Civility Call to Elected Officials Picks Up One Commitment

An effort to encourage civility in public discourse and behavior has gained little support from the 585 elected U.S. officials who were asked earlier this year to commit to a simple 32-word pledge.

More than a month after letters were mailed to every sitting governor and member of Congress, only one senator has agreed to make an on-the-record commitment to the Civility Pledge, according to founder Mark DeMoss.

"Given recent polls that show nearly three in four Americans believe politics have become too uncivil, I would have thought that more than one member of Congress would have been willing to pledge to be civil," said DeMoss, whose public relations firm, The DeMoss Group, serves Christian groups including the Billy Graham Evangelistic Association, the American Center for Law & Justice, and Prison Fellowship, among others.

"We have actually set the bar pretty low with this pledge," he added. "And so far, only Frank Wolf (R-Va) has cleared it."

Last year, conservative evangelical Republican DeMoss and liberal Jewish Democrat Lanny Davis launched the Civility Project, hoping that Americans everywhere would embrace the three commitments found in the project's Civility Pledge – to be civil in public discourse and behavior; to be respectful of others despite disagreement, and to stand up and call out incivility whenever they see it.

"We are not calling for an end to partisan politics, for there is nothing wrong with partisan politics," the political odd couple clarified.

"[V]igorous debate between Democrats and Republicans, liberals and conservatives, on the issues … informs and breathes life into our republic," they affirmed.

However, the opposite – personal attack, the politics of hate and sanctimony – "not only undermines our ability to solve our problems, but also corrodes the soul of the country as much as cancer destroys the human body," they added.

To date, "thousands" across America have reportedly taken the Civility Pledge through the project's website and it is the hope of DeMoss and Davis that every governor and member of Congress, regardless of party, will lead by example and sign the pledge – especially with the July and November election cycles fast approaching.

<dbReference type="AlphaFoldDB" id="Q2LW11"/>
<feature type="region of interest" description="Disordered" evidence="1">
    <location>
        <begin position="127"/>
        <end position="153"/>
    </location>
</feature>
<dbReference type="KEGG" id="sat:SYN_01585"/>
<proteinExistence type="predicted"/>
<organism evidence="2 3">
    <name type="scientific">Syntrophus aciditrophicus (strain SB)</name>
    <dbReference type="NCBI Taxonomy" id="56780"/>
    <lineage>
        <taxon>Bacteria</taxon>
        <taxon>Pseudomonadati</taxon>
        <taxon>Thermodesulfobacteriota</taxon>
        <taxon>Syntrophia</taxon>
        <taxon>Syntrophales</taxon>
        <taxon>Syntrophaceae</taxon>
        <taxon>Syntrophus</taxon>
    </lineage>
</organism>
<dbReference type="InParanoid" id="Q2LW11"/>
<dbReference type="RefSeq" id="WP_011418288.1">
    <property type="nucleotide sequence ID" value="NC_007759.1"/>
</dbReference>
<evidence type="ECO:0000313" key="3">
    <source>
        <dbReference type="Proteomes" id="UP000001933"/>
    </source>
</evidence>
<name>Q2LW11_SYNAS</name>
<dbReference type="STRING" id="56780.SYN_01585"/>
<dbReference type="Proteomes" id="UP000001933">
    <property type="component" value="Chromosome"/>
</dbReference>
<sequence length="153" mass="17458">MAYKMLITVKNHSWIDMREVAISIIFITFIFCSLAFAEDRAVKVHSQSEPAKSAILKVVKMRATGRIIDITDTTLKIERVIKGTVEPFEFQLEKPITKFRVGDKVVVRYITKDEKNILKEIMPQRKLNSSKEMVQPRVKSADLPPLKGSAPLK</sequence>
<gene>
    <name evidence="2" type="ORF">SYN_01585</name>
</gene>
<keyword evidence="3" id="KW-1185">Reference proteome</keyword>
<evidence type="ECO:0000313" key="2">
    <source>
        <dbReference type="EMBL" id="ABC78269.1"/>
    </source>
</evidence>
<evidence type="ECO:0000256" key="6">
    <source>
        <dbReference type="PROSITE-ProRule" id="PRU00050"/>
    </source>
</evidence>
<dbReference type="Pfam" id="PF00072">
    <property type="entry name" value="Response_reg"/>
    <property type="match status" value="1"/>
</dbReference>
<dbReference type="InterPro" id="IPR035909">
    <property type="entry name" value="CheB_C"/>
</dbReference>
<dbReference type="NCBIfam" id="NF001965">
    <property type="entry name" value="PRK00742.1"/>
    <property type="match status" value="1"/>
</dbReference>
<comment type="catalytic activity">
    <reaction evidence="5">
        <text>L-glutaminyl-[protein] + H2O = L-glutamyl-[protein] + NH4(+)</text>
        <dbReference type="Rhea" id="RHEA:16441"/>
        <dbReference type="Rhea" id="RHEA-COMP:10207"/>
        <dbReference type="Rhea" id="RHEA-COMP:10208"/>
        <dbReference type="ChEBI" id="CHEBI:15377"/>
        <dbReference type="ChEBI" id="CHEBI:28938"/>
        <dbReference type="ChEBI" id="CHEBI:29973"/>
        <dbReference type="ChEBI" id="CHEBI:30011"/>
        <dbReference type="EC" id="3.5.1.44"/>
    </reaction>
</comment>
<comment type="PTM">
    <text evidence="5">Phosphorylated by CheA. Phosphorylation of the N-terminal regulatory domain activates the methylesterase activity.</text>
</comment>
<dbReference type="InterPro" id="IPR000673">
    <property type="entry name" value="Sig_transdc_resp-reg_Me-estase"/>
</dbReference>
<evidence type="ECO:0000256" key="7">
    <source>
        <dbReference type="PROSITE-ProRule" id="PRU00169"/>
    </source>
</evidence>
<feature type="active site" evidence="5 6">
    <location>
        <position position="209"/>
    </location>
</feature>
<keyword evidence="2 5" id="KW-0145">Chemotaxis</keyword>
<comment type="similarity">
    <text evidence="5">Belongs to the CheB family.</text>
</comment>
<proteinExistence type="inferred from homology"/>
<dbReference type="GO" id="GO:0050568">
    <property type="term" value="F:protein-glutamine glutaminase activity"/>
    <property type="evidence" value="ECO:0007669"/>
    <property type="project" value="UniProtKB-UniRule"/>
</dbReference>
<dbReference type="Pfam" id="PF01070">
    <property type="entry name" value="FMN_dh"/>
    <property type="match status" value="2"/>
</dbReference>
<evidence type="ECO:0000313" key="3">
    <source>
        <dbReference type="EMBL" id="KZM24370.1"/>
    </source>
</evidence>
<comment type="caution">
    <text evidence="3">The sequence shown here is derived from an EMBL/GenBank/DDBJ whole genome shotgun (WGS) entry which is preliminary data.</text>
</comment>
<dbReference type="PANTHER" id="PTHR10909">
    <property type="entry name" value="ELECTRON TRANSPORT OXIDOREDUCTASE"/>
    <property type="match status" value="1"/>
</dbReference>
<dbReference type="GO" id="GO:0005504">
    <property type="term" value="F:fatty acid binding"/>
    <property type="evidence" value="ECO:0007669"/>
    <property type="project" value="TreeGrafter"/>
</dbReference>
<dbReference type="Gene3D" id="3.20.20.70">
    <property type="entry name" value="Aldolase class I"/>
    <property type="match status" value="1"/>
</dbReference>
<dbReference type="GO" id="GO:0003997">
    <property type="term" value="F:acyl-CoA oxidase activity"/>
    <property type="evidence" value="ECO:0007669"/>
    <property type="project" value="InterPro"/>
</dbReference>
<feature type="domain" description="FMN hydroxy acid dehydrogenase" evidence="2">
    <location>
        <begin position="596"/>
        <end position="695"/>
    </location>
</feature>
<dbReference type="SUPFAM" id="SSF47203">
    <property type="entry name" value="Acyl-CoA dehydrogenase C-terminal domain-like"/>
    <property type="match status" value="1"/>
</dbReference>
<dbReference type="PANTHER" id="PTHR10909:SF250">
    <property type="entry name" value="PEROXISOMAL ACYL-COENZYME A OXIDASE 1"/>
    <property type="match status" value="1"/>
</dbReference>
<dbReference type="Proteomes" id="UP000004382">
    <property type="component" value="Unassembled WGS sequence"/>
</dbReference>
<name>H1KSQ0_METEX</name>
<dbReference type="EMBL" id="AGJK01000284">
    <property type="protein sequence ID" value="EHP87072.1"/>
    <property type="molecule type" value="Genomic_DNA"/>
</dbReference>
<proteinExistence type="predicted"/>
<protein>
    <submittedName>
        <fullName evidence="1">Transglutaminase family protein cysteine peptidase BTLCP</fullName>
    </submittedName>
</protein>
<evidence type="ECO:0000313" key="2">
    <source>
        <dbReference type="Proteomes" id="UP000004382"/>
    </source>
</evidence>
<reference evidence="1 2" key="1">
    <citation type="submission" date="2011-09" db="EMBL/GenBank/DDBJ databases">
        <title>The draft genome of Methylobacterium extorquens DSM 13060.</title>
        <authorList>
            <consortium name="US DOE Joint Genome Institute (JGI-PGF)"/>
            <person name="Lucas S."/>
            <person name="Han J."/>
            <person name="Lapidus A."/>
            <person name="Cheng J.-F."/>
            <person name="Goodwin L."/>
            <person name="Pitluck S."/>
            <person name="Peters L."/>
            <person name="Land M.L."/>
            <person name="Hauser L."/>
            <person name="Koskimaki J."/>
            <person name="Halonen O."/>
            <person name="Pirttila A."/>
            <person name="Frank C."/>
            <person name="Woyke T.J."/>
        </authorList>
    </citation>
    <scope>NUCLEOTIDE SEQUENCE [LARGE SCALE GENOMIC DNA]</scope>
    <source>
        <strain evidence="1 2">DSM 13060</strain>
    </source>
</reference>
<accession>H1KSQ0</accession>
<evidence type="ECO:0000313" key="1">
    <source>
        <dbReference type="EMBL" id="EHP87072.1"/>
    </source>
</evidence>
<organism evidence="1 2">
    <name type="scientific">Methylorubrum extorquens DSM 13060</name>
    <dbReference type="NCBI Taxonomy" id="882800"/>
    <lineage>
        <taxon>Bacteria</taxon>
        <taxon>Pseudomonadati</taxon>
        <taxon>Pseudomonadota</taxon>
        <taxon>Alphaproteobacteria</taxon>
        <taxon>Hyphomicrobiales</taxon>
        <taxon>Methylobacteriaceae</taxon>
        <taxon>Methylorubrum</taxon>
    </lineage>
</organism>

"I hope constituents will begin asking their senators, representatives and governors to sign this pledge," said DeMoss. "Otherwise, I would predict the largest bloc of disinterested voters ever this fall and in 2012."

Davis, in an appearance this past week on the O'Reilly Factor, suggested that the reason for the low turnout among elected officials was likely because the letters were thrown away by staff and never seen by most of the officials.

He also reported that one governor, David Paterson of New York, had sent a reply to their letter, saying, "I will be happy to consider your request."

"Tells you a lot that staff finds it boring," Davis remarked.

He later added, "Politicians you have to embarrass into responding."

Presently, on, there is an interactive map that shows which representatives have taken the Civility Pledge.

For those representatives who have not signed on, there are links to their website, which Civility supporters are encouraged to follow in order to contact them and urge them to take the pledge.

"As we approach important mid-term elections this fall and a presidential election in two years many of us are hoping we can conduct important national business with civil discourse and debate rather than by screaming and shouting," the co-founders of the Civility Project say.

As for any elected leaders who don't subscribe to the pledges three personal commitments, DeMoss and Davis say they would like to hear why.

"[W]e are pledging to do better and believing that together we can change an increasingly disturbing tone in American political life," they say.

According to a national civility survey conducted this past April by KRC Research, two in three Americans believe civility is a major problem and three in four believe the problem has gotten worse over the past few years.

Three in four further say the financial crisis and recession has made the level of civility in American worse, and the vast majority of those surveyed (83 percent) believe people should not vote for candidates and politicians who are uncivil.

Just one in four expect civility to improve, while more than one in three think it will get worse.

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